Even as a young 20 year old, Marcus Bontempelli was destined for greatness, coming up with a pivotal assist to keep the Giants at bay. He bought the ball to ground, fended off his opponent weaving through traffic, before dishing off to Zaine Cordy who goaled. Tom Scully goaled for the Giants, but on review they found it was touched by Stringer and corrected the decision. This coming mere minutes after Stephen Coniglio was genuinely convinced he touched the ball off Cordy’s boot, only for no review to be taken. This was a huge turning point in the match and gave the Western Bulldogs plenty of momentum, no doubt playing a role in the final result. The Western Bulldogs trailing GWS 9.6.60 to 9.7.61.
One of the many heated exchanges that took place between the teams
Rory Lobb and Toby Greene, who had been influential up forward all game, got the Giants back on top early with the opening two goals of the final quarter. The Dogs were really feeling the pinch and Tory Dickson provided some much needed pain relief, bringing them back within striking distance. A few free kicks went the way of the Dogs and they were on the hunt. A Johannisen behind bought the margin to 6, Jack Macrae had his own flash of brilliance but hit the post, bringing the Dogs within a goal.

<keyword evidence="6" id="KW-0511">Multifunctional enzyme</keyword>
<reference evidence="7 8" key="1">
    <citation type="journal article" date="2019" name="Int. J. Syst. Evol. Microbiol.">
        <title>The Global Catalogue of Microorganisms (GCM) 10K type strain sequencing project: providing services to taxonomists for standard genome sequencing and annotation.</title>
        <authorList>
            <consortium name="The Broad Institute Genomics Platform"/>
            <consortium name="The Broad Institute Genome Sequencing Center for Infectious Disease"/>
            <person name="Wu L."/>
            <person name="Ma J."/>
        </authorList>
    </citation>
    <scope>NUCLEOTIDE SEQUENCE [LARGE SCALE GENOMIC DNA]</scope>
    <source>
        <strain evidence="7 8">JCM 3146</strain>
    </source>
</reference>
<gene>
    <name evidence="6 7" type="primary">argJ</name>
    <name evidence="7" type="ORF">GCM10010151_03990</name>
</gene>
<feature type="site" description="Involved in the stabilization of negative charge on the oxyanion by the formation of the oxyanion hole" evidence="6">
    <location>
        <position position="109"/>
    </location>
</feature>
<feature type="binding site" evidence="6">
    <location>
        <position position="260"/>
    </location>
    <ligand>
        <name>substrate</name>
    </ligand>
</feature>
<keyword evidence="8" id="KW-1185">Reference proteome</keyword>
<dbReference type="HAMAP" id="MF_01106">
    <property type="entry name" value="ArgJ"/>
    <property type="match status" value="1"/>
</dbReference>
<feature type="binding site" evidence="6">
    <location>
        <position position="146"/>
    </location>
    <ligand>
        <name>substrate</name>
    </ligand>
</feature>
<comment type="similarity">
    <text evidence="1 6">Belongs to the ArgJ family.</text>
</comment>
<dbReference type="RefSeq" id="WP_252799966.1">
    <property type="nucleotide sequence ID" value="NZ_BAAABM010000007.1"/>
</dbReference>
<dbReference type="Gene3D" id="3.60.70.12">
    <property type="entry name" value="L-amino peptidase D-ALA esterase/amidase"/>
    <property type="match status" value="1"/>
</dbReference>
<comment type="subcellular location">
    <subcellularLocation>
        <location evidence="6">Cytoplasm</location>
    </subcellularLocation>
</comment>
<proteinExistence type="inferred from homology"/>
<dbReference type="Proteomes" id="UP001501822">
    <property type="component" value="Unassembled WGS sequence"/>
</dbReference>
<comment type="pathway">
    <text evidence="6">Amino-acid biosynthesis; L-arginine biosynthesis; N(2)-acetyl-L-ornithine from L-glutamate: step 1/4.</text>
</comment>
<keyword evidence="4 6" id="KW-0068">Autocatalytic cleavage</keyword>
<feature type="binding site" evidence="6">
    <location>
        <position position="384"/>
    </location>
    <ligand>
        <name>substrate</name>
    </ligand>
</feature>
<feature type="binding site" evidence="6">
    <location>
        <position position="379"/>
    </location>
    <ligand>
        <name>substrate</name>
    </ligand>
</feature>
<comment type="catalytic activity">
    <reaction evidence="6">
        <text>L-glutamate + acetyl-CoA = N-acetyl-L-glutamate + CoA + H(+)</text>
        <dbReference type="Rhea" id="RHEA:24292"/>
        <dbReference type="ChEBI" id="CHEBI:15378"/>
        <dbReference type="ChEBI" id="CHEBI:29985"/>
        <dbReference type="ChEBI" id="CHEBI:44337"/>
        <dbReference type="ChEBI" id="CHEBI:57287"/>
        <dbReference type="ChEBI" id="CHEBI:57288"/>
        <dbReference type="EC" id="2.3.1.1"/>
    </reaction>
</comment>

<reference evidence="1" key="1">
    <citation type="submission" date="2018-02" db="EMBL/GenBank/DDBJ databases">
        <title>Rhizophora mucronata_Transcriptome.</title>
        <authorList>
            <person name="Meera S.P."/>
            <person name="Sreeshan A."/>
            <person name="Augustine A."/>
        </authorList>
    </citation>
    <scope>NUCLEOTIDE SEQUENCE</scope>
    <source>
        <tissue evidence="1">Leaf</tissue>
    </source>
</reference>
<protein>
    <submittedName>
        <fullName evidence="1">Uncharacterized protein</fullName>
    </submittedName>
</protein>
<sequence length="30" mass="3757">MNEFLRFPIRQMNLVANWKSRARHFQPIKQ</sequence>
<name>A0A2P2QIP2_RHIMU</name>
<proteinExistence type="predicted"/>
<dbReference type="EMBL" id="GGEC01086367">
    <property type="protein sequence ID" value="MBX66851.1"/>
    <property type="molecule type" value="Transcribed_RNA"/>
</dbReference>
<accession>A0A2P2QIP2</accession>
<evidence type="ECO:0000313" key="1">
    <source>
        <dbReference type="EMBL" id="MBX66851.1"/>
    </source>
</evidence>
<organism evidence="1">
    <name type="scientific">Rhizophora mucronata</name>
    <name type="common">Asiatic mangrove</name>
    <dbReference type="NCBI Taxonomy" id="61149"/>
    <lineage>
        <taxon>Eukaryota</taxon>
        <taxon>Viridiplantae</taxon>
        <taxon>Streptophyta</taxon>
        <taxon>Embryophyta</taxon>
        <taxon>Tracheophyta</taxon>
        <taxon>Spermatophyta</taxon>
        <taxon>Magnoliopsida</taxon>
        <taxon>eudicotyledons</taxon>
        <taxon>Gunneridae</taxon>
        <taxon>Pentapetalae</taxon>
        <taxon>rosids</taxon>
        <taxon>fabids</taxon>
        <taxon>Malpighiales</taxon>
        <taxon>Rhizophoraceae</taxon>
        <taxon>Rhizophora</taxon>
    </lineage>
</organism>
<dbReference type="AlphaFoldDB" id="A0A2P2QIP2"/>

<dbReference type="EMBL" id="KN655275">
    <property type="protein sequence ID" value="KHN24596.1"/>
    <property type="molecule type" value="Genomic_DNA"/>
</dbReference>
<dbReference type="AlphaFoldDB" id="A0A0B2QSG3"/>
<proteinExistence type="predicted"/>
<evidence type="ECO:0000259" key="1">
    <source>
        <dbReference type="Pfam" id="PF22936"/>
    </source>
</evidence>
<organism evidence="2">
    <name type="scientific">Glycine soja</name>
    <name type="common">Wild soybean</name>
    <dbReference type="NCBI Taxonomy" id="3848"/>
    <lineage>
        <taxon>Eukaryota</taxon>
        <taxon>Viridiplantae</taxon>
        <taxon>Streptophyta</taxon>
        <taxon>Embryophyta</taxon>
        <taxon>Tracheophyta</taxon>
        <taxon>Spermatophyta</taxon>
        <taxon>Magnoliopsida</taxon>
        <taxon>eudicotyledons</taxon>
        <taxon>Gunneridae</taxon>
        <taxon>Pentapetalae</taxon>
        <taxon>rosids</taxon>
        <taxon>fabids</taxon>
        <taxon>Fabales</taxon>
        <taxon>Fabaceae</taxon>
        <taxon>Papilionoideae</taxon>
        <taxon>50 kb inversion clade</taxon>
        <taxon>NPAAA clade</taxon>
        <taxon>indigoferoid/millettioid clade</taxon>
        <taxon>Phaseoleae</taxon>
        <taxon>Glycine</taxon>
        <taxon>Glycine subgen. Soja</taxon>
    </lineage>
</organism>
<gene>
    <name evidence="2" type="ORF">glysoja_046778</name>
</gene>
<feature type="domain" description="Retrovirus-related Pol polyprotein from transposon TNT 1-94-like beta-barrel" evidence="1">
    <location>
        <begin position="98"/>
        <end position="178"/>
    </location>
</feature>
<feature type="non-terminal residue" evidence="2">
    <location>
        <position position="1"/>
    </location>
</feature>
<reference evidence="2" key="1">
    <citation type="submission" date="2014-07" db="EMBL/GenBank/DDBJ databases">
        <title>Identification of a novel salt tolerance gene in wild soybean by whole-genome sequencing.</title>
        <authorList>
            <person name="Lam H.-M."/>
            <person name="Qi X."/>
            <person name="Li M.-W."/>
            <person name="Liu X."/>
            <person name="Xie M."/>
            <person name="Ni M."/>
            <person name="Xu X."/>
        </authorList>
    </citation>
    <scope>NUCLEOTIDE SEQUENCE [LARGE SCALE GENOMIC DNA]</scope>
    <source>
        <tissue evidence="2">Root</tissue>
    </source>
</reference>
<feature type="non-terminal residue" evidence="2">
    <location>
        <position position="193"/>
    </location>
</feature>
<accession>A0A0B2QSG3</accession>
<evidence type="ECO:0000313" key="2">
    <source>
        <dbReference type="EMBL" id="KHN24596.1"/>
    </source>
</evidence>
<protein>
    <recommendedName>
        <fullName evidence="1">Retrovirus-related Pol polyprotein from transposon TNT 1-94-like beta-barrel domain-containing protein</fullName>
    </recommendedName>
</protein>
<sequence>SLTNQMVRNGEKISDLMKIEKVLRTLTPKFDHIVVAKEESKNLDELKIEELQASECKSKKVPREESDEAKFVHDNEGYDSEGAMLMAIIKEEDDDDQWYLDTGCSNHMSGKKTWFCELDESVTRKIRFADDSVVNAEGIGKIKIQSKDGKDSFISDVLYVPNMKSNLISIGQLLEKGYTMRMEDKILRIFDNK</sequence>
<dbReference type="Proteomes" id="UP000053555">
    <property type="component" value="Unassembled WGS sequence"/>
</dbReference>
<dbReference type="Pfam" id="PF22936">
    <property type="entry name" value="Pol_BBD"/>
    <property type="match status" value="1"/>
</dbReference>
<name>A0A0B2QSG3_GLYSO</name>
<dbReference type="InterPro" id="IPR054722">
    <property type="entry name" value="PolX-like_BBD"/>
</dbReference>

GWS were the ones now feeling the pinch and didn’t respond accordingly. They went into their shell and started playing conservative footy, desperately defending their morsel of a lead instead of attacking. The Dogs on the other hand. They were brave, valiant, epitomised by Jason Johannisen. He was phenomenal, taking the game on and blistering through traffic straight up the guts. Bontempelli found space beautifully and was hit up by Johannisen, playing on and kicking the goal, giving the Bulldogs a one point lead. A game changer by any stretch of the imagination. Cordy snapped for goal and the Dogs were up by seven. They were flying but Jon Patton reduced the margin to one.
It was game on, a grand final spot on the line, seasons if not careers on the line. Jake Stringer worked back in defence and performed a big chase down tackle. A goal saving tackle. Keeping the Dogs in front. His physical presence had been influential up forward all night but he was now making it felt all over the ground.
Jeremy Cameron, Toby Greene, Devon Smith. Three Giant superstars. Three dependable goal kickers. Three men that had superstar status dangled in front of them like a carrot, and instead succumbed to defeat. Failing to etch the 2016 Giants into eternal club history, and make their first grand final. All three missing shots on goal when it mattered most.